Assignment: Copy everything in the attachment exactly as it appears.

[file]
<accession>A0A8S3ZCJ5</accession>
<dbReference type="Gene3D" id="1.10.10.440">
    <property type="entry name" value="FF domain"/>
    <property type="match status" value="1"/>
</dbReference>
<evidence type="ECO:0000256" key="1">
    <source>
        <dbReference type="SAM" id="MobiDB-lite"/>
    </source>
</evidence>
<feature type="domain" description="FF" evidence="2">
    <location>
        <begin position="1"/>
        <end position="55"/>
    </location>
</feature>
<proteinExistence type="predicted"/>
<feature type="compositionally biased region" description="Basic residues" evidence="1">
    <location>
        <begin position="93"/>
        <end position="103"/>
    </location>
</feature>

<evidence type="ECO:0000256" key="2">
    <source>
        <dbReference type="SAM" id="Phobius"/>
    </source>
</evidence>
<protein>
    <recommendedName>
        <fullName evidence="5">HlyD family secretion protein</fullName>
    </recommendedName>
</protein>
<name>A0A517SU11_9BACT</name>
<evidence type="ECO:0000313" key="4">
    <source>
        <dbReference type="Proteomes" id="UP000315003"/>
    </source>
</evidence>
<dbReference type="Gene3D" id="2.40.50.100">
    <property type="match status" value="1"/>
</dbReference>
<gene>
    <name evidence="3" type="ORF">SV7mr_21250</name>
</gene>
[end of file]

<accession>A0A8S3ZCJ5</accession>
<dbReference type="Gene3D" id="1.10.10.440">
    <property type="entry name" value="FF domain"/>
    <property type="match status" value="1"/>
</dbReference>
<evidence type="ECO:0000256" key="1">
    <source>
        <dbReference type="SAM" id="MobiDB-lite"/>
    </source>
</evidence>
<feature type="domain" description="FF" evidence="2">
    <location>
        <begin position="1"/>
        <end position="55"/>
    </location>
</feature>
<proteinExistence type="predicted"/>
<feature type="compositionally biased region" description="Basic residues" evidence="1">
    <location>
        <begin position="93"/>
        <end position="103"/>
    </location>
</feature>

<evidence type="ECO:0000256" key="2">
    <source>
        <dbReference type="SAM" id="Phobius"/>
    </source>
</evidence>
<protein>
    <recommendedName>
        <fullName evidence="5">HlyD family secretion protein</fullName>
    </recommendedName>
</protein>
<name>A0A517SU11_9BACT</name>
<evidence type="ECO:0000313" key="4">
    <source>
        <dbReference type="Proteomes" id="UP000315003"/>
    </source>
</evidence>
<dbReference type="Gene3D" id="2.40.50.100">
    <property type="match status" value="1"/>
</dbReference>
<gene>
    <name evidence="3" type="ORF">SV7mr_21250</name>
</gene>